I also missed my blog post yesterday because it was 35 degree heat and I just did not have the energy to take myself to the library at night. Which means that I have officially failed BloPoMo. Or perhaps I will just post twice today and cheat (extenuating circumstances).

Having no internet has also changed my relationship with my computer. It used to be my best friend, but now I am no longer feeling such fondness for it any more. It just sits in the corner at home, lifeless. No longer animated by the presence of the whole world inside it.

It’s a funny world when you can keep all your friends and the whole world inside your computer on the shelf… Who would have dreamt about this even 20 years ago?

Having said all that, this experiment may possibly be good for the kids. They seem to appreciate having a person who is actually in the room with them rather than off in cyberspace while keeping an “eye” on them. Sitting around with other adults and chatting while kids play is possibly not much different for the adult but maybe is a different experience for the kid, rather than having a parent type into a screen.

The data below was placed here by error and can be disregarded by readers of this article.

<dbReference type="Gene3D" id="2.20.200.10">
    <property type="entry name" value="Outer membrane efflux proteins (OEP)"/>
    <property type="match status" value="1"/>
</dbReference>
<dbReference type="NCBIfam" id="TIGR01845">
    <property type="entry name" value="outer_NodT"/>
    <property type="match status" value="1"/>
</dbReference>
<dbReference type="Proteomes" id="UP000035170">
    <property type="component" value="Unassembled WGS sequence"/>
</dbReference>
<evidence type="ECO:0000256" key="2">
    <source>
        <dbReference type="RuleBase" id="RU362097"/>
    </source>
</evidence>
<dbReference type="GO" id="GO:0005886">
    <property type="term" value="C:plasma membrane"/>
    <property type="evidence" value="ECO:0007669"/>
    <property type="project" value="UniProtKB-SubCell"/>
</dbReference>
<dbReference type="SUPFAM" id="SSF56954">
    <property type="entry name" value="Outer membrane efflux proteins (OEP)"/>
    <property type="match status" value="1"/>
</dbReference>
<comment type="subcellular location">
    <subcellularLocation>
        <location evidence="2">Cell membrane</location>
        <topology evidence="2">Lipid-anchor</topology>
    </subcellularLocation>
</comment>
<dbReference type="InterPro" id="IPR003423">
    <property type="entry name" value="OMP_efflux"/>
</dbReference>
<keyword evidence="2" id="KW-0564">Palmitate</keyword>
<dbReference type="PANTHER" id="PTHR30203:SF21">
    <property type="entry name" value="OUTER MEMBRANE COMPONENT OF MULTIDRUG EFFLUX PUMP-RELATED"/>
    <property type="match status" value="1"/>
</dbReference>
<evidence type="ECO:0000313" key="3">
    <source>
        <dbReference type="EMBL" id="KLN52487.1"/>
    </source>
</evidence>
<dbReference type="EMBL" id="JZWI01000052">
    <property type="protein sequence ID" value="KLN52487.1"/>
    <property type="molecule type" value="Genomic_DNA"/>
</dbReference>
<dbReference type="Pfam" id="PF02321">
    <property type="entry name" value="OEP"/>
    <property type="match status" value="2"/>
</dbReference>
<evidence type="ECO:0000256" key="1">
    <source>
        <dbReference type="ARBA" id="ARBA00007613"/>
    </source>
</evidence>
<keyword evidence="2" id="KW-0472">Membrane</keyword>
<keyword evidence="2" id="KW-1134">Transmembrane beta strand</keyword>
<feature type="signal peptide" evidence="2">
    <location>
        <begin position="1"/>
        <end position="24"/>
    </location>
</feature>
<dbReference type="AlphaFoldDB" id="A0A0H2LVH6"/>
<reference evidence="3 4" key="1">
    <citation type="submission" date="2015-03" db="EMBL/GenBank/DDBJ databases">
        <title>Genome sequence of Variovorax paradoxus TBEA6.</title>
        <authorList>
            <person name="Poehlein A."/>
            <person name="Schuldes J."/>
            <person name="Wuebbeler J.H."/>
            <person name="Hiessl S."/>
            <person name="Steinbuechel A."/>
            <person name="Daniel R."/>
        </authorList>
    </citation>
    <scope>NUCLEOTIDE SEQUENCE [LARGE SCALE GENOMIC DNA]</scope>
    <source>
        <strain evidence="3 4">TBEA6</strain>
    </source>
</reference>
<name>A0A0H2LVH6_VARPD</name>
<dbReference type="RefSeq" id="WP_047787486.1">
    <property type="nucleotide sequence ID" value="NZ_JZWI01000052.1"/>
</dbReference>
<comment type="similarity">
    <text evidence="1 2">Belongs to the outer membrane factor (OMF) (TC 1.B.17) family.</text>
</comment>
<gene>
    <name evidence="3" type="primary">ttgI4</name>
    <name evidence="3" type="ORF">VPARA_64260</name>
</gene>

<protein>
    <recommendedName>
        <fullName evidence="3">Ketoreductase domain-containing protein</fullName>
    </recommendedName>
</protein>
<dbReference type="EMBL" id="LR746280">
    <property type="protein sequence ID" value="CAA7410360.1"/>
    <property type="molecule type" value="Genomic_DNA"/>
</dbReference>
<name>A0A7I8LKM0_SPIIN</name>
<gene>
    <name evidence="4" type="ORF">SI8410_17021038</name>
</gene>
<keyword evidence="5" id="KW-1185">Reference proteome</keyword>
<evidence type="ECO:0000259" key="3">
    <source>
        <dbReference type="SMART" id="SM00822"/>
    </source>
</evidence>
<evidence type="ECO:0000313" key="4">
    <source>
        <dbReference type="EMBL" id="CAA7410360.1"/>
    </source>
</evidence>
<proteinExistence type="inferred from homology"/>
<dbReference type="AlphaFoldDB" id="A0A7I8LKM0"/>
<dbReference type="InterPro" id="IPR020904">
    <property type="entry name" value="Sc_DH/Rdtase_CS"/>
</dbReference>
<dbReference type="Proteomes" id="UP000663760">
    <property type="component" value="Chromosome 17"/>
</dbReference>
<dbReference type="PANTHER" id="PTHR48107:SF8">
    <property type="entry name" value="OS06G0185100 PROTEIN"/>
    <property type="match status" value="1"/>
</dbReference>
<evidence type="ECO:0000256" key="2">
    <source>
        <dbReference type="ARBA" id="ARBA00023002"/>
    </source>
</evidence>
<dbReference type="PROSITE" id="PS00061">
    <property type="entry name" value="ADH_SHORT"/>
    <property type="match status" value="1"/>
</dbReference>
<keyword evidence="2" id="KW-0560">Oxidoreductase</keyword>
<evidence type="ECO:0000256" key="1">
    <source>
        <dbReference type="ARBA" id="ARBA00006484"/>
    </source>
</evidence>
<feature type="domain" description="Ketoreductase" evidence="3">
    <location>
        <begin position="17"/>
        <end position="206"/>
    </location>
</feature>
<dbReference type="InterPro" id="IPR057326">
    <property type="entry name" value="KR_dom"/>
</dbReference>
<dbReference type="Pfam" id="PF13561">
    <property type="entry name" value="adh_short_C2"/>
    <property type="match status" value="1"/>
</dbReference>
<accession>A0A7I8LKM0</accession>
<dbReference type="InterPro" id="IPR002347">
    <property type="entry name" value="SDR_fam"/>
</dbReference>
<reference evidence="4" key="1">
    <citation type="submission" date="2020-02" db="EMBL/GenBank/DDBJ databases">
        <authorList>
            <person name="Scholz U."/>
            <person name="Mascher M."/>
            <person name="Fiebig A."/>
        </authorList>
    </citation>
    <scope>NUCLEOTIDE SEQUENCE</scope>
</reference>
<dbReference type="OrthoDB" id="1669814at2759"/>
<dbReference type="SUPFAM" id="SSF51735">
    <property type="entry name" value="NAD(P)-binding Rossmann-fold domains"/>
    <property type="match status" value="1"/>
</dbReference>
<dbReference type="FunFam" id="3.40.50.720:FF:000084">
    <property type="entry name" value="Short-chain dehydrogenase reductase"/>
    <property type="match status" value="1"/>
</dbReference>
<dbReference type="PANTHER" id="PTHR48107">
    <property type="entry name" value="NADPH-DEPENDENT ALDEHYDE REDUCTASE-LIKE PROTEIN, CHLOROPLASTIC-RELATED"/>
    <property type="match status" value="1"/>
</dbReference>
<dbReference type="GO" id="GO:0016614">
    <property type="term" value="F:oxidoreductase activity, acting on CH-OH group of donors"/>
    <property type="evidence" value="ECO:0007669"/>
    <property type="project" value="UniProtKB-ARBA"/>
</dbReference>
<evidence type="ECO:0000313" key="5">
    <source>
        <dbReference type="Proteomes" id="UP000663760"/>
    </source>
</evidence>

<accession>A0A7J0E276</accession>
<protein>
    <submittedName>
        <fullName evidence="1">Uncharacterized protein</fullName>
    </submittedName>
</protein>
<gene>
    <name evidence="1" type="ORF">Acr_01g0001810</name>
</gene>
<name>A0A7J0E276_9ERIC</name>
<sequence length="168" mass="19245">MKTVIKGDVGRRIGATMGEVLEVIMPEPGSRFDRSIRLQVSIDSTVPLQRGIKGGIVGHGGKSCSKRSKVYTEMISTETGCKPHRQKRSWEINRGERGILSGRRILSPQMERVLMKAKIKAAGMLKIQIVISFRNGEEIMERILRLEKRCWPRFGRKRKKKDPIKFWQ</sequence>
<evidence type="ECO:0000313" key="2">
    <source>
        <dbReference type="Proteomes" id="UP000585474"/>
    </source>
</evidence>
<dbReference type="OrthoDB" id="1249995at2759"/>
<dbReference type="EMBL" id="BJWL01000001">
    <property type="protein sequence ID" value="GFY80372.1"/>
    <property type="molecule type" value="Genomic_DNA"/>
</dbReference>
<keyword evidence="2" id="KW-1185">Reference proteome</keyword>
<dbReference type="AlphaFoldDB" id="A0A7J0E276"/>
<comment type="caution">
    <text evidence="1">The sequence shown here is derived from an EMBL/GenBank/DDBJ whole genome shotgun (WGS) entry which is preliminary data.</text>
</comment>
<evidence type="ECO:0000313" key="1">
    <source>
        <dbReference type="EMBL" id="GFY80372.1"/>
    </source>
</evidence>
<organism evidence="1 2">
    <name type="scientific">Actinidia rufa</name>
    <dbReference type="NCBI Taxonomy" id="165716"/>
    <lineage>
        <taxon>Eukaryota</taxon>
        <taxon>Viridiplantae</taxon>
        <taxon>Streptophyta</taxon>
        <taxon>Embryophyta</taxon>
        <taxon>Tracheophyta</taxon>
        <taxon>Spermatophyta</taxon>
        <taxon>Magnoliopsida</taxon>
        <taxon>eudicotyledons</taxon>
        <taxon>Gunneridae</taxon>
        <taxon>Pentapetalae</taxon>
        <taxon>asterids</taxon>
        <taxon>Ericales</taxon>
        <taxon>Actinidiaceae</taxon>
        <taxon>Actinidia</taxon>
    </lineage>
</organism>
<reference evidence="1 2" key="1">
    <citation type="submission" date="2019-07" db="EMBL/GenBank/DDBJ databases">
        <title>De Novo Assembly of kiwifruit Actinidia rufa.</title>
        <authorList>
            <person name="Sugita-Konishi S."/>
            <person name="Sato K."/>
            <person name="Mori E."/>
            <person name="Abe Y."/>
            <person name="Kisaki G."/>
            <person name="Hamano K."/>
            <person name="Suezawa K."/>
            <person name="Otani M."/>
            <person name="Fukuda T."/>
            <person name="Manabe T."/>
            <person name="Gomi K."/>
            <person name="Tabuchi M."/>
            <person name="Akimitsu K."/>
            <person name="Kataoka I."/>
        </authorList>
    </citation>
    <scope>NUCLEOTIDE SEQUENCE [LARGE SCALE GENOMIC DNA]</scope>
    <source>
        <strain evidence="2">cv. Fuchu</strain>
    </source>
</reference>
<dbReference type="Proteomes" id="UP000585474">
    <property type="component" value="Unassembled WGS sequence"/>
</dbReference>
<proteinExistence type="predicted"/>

I read a novel.

 

internet experiment

November 16, 2009

In my house, we are currently undertaking an semi-voluntary experiment in internet use. Or to put it more simply, our internet was cut off.

Unfortunately the neighbour who we were piggy-backing our connection off has decided to move house. That wasn’t part of the sharing agreement, and leaves us without connection. Fortunately we live on campus and the library is about 100m away, complete with wireless network for which we have password.

So – the experiment begins… We decide to spend a month with no internet in the house. A brave move, you say but I remind you that no one much had internet at home 12 years ago. We all went about our lives, somehow got information and somehow kept in touch with people, all without internet. It does sound incredible I will admit.

I can probably go and check emails a couple of times a day, as long as someone is with the kids. I can use it at work which is 3 times a week. I can go first thing in the morning before kids wake and last thing after they sleep. I guess that really is plenty, after all what do I really need it for? My regular haunts are facebook, wordpress, gmail, and yes a bit of Settlers of Catan…

This is likely to be good for the kids, having parents who are “present” in the room rather than “virtually” absent in e-land. This is likely to be good for the house, with more organisational stuff or housework getting done. It may also be good for my writing skills, perhaps even my marriage? I might lose the immediacy of writing and have time to consider something before sending it off.